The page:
Polish writer/director Tomascz Wasilewski’s second feature film is a dark tragic love story that you immediately sense from the opening scenes that is doomed. ★★★★★
Although it is Poland’s first ever gay movie, it is so much more a story about the search for one’s identity and about being accepted for one’s own true self and accepting others for who they are. Essentially it’s a movie about love. Love between a girl and a boy. Between boy and a boy. Between a mother and a son, and a father and a son. It is completely heartbreaking.
Koba is a young man who has been training to be a champion swimmer for 15 years. He lives at home with his mother who makes somewhat unnatural and creepy demands on him, plus Sylwia his rather sullen girlfriend of two years. He is also in the closet and furtively seeks out brief sexual encounters with other male swimmers in the locker rooms after practice. And then one evening it all changes when one Sylwia drags him reluctantly along to an Art Opening and he meets Michel, and there is an immediate attraction between the two men.
Michel is open about his sexuality although his wealthy family, with whom he still lives, are having difficulty with accepting it. The two men surreptitiously embark on a relationship which Sylwia suspects but will do nothing about beyond being hostile to Michel. Uncharacteristically Koba falls totally for his new lover and as a consequence much to the annoyance of all, he neglects both women in his life, and his training.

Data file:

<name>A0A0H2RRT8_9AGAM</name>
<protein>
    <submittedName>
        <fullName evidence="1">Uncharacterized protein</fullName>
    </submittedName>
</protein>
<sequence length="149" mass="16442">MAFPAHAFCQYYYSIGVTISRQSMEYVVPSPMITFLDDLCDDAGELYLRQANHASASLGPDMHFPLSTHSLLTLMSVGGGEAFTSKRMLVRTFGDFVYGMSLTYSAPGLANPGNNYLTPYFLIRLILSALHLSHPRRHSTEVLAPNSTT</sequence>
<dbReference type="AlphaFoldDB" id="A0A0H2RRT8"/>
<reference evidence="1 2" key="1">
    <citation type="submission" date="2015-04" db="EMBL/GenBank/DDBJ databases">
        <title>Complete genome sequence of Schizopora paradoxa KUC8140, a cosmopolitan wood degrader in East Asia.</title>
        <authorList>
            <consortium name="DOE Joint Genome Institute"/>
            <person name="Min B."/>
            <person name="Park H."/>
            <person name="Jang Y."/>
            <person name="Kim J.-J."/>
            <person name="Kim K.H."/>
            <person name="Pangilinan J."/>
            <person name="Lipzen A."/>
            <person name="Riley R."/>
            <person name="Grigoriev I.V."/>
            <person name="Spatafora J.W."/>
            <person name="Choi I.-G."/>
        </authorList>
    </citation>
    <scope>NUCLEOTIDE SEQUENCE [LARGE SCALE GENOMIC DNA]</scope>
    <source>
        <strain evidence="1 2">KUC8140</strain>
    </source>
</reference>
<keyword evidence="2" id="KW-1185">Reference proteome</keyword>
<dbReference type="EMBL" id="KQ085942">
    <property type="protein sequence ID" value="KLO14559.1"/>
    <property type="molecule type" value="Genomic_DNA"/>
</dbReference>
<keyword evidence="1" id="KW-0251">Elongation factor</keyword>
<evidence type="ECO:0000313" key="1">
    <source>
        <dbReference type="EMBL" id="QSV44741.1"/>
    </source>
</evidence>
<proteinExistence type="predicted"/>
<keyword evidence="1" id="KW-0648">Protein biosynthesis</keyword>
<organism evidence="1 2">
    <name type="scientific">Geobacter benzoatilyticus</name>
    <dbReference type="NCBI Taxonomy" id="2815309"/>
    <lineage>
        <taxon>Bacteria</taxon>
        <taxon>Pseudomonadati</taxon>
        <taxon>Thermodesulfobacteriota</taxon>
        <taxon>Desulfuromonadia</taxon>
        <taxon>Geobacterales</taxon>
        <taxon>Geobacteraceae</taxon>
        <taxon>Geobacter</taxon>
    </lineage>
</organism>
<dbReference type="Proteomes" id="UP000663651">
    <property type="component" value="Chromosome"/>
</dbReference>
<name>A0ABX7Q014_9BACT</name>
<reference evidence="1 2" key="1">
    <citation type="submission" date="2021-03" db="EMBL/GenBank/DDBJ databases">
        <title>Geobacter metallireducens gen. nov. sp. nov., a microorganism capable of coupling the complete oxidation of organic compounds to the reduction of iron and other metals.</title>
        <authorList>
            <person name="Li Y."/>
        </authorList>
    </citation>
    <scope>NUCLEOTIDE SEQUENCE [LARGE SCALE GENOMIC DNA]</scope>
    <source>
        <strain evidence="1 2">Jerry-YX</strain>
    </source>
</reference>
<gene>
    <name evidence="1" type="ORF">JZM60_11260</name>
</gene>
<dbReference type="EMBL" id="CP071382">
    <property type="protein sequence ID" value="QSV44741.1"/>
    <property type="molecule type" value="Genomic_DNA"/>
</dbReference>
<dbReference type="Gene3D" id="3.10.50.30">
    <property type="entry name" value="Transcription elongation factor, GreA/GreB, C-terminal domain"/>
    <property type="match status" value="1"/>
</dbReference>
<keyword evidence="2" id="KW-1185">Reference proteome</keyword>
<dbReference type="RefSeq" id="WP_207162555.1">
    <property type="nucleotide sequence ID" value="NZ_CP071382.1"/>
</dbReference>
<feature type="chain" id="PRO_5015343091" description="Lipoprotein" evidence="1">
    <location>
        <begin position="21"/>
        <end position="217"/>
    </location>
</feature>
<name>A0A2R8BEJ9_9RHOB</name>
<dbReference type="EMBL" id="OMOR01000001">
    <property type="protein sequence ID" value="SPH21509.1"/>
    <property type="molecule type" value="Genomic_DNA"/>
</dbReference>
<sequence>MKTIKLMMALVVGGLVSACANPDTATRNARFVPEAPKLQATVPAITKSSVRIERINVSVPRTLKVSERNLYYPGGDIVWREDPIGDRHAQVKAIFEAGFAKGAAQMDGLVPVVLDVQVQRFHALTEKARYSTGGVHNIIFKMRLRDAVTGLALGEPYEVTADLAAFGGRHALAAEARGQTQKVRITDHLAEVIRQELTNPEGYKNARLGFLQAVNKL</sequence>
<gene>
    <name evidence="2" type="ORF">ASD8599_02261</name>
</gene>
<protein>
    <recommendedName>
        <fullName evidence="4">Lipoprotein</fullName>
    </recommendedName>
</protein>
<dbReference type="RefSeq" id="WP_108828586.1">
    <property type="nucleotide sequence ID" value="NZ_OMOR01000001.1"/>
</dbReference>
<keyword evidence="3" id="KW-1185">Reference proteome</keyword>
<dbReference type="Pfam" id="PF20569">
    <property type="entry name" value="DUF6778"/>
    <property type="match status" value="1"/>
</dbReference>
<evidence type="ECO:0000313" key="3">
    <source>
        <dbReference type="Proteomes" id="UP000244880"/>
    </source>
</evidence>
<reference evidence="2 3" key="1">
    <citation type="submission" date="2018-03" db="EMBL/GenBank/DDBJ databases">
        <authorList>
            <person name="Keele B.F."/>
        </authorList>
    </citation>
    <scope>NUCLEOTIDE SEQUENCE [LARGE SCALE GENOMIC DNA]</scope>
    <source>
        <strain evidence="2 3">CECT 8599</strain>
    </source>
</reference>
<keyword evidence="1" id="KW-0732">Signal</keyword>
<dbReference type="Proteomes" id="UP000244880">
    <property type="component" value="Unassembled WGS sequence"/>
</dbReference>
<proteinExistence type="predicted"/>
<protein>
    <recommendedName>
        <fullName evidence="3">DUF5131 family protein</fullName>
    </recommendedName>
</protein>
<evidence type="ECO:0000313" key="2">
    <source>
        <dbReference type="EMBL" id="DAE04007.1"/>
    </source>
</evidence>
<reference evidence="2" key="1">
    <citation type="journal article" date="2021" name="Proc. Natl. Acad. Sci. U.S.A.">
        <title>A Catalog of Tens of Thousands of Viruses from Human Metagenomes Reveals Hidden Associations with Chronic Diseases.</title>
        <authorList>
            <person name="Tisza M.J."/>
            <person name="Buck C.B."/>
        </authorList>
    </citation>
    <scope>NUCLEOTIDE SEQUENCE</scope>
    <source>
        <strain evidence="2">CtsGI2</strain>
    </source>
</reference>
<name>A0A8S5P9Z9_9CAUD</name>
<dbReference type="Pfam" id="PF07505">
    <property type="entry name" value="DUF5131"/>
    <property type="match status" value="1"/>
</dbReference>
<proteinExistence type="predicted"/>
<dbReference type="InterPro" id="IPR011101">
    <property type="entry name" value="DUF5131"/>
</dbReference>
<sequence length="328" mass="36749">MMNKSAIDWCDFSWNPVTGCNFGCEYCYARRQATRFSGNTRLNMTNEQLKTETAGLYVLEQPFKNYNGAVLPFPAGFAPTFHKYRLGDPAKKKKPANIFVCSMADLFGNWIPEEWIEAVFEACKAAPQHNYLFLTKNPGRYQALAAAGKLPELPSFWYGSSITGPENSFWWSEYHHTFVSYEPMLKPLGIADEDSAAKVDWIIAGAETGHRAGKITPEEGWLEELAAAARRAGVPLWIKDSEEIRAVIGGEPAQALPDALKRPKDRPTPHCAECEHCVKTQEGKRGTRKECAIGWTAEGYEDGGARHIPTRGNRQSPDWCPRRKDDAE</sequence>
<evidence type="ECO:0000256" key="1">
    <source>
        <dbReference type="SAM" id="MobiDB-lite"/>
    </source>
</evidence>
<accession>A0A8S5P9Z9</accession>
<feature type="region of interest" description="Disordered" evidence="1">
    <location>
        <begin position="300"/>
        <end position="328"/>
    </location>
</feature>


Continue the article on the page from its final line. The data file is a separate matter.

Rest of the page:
When it finally reaches the point of no return and the men decide to leave the closet once and for all, Kuba is confronted by an embittered pregnant Sylwia, and the fervent demands of his mother that he abandons Michel completely and become a full-time father and husband. This is however not the only tragedy that befalls them, and makes for such a bitterly sad ending.
By using such austere and somewhat foreboding locations Wasilewski has heightened the darkness in this heavyhearted tale in a society that is still unceasingly hostile to most gay and lesbian people.
Watching here in the US where the acceptance of LGBT rights is now racing along and is reflected in the recent Supreme Court rulings somehow makes this groundbreaking film seem even more poignant and pertinent.
Recently I reviewed ‘Out Loud’ the first ever film from Lebanon that dealt with gay issues, and also ‘In The Name of’ the 2nd ever-Polish gay movie (and this one won the coveted Teddy Award for Best Feature at the Berlin International Film Festival earlier this year). Change is happening, and these excellent movies are both witnesses to the fact, but also more importantly, instruments of the change too.